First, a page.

- About WIP
- Participating Entities
- Animas-La Plata Water Conservancy District
- City of Durango Utility Commission
- Colorado Water Resources and Power Development Authority
- Empire Electric Association
- Florida Water Conservancy District
- Harris Water Engineering
- High Desert Conservation District
- Dolores Water Conservancy District
- La Plata Archuleta Water District
- La Plata Electric Association
- La Plata Water Conservancy District
- La Plata West Water Authority
- Mancos Conservation District
- Mancos Water Conservancy District
- Montezuma Valley Irrigation Company
- Pagosa Area Water and Sanitation District (PAWSD)
- Pine River Irrigation District
- San Juan Water Conservancy District
- Southwestern Water Conservation District
- Town of Silverton
- Town of Telluride
- Regional Water Projects
- Animas-La Plata Project (Lake Nighthorse)
- Animas River Stakeholders
- Cloud Seeding Program
- Dolores Project (McPhee Reservoir)
- Dry Gulch Reservoir (Pending)
- Florida Project (Lemon Reservoir)
- Mancos Project (Jackson Gulch Reservoir)
- Long Hollow Reservoir
- Pine River Project (Vallecito Reservoir)
- Rio Blanco Restoration Project
- River Protection Work Group
- Water Information
- Contact WIP
Created in 1941 by the Colorado General Assembly, the Southwestern Water Conservation District encompasses Archuleta, Dolores, La Plata, Montezuma, San Juan, San Miguel and parts of Hinsdale, Mineral and Montrose counties. As board president, I would like to share some lessons learned in the past 75 years, ones we’ll carry through the next 75. Lesson No.
Rain barrels are in the news again in Colorado, the only state in the U.S. where collection of rainwater is illegal. House Bill 1005, now before the Senate, is an attempt to change that.
A big question in Colorado is how much water is left to divert and use from the Colorado River before levels drop too low in Lake Powell to make hydropower and deliver water downstream.
A bill that would allow half of a farmer’s water to be transferred for one year to other uses passed the House agriculture committee 8-5 Monday. The bill, HB1228, was opposed by Western Slope water districts and legislators as unnecessary, expensive to farmers or ranchers and potentially harmful by allowing water that could be used within the state to flow out. Former state Sen.
Still gazing at the ripples cast by Colorado’s Water Plan, the Colorado Water Conservation Board is getting ready to dive into another wave of the future. The board is preparing to update the Statewide Water Supply Initiative, which first outlined projected water needs of the state in 2004 and was updated in 2010. The document now serves as the technical basis for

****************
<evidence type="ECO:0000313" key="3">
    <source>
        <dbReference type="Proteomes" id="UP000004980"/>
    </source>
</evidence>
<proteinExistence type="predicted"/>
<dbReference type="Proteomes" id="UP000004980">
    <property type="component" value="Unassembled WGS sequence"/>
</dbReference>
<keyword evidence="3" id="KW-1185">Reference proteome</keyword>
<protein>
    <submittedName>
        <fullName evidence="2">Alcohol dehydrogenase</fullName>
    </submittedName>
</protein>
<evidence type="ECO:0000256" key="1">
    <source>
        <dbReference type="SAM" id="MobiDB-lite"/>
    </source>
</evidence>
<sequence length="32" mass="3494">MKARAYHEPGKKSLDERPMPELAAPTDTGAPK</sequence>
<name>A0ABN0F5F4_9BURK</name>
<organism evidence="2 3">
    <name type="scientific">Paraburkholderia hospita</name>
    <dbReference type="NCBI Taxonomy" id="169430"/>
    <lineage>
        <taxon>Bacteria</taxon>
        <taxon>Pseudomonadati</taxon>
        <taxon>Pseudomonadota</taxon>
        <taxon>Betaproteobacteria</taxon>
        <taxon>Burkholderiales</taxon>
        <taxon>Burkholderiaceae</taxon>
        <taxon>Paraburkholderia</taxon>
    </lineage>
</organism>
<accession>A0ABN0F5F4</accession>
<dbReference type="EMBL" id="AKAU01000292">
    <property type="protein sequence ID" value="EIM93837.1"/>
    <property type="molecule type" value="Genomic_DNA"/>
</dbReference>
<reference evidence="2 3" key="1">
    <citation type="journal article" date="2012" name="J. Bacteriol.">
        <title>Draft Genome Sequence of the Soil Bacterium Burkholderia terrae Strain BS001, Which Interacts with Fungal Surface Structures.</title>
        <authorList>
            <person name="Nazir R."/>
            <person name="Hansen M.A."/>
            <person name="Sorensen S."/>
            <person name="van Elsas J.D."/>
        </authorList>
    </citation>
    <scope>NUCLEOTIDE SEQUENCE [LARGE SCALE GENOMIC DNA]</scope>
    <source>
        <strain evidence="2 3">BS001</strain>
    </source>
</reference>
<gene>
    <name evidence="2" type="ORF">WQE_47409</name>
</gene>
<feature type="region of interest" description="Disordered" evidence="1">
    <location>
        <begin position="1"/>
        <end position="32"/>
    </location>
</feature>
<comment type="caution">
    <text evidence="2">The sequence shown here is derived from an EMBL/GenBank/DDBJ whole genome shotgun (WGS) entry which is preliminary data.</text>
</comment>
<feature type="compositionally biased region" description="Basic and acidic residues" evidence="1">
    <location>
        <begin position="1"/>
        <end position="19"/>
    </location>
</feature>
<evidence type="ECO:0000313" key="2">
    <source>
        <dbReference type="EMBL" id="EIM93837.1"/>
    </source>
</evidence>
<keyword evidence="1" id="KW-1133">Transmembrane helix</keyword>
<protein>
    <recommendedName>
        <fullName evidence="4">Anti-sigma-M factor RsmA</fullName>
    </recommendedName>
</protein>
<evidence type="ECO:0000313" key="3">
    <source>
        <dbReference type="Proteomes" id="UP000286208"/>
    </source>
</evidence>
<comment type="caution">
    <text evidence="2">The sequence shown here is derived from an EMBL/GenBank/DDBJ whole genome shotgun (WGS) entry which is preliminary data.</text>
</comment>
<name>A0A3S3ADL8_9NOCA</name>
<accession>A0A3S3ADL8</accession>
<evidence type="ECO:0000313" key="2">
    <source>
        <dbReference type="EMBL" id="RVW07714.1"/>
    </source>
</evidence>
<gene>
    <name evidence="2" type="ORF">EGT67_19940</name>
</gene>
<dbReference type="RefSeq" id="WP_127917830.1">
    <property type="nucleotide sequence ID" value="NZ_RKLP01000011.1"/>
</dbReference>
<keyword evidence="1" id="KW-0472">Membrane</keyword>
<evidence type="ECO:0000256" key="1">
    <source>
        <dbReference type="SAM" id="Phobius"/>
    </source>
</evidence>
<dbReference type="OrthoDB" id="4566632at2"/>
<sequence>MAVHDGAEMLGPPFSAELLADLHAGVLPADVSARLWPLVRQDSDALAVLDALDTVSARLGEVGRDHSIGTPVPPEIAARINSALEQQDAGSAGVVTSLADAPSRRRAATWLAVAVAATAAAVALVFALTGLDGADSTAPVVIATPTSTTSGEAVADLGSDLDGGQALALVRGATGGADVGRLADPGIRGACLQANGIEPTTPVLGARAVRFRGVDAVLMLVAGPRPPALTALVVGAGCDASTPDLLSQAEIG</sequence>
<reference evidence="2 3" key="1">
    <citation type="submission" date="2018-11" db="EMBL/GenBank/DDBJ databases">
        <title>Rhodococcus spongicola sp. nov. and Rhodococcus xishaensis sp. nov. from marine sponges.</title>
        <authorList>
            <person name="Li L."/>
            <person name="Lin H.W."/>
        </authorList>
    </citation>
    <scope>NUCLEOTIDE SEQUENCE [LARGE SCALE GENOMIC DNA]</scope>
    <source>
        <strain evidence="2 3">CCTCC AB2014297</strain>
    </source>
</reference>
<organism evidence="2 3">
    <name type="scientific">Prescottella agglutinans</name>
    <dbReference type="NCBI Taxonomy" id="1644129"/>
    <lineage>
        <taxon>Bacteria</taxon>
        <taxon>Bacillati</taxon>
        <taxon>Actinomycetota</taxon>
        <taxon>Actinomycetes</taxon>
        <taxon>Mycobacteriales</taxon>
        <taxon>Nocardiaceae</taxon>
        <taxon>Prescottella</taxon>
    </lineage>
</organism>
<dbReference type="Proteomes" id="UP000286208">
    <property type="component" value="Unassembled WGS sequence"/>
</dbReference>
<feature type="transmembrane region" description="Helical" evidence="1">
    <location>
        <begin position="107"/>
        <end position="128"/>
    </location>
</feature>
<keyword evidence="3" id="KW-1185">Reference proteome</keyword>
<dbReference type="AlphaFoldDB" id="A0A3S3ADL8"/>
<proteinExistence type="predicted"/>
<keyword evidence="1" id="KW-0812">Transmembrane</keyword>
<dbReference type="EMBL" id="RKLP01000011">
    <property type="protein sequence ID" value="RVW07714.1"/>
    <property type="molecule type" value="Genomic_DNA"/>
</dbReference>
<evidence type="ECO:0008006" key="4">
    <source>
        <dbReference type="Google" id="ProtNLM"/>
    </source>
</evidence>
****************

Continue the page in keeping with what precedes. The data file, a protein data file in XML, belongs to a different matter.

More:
Submitted by denise on March 11, 2016 - 3:10pm
04/13/2016 3:00 pm
The Southwest Basin Roundtable (SBR) meeting will be conducted at 3:00 pm on April 13, 2016 at the Durango Public Library (1900 East 3rd Avenue). A social hour will begin at 2:30 pm. For more information on the SBR visit the SWCD website.
March 8, 2016--West Slope lawmakers push for more storage of water on East Slope (Grand Junction Sentinel)
A Western Slope lawmaker wants to help folks on the eastern side of the state store more water. Doing so not only would help serve the growing water demands of thirsty Front Range cities, but also take pressure off other areas of the state from transmountain diversions, said Rep. J. Paul Brown, R-Ignacio. Brown, along with Sen.
Standing on his deep roots in La Plata County, former state Sen. Jim Isgar may have made his largest mark on the state’s agricultural community. Two months shy of his 65th birthday, he died in Denver on Friday after a 4½-year battle against a rare form of leukemia. Isgar had a background in water before he was appointed to the Senate in 2001 to finish the term of former Sen.
Six months before the Gold King Mine blowout, a grass-roots movement prompted elected officials in Southwest Colorado to propose a site-specific good Samaritan legislation for counties within the San Juan Mountains. The idea was to implement a pilot program that would provide adequate protections for parties undertaking remediation projects in the hopes the legislation could spread
The Colorado River provides water for nearly 40 million people in seven western states, irrigating millions of acres of farmland, and generating thousands of megawatts of electricity. And though an official declaration of water shortage on the Colorado River has never been declared, and that careful planning has ensured Arizona and Colorado are well-supplied with water, residents need to k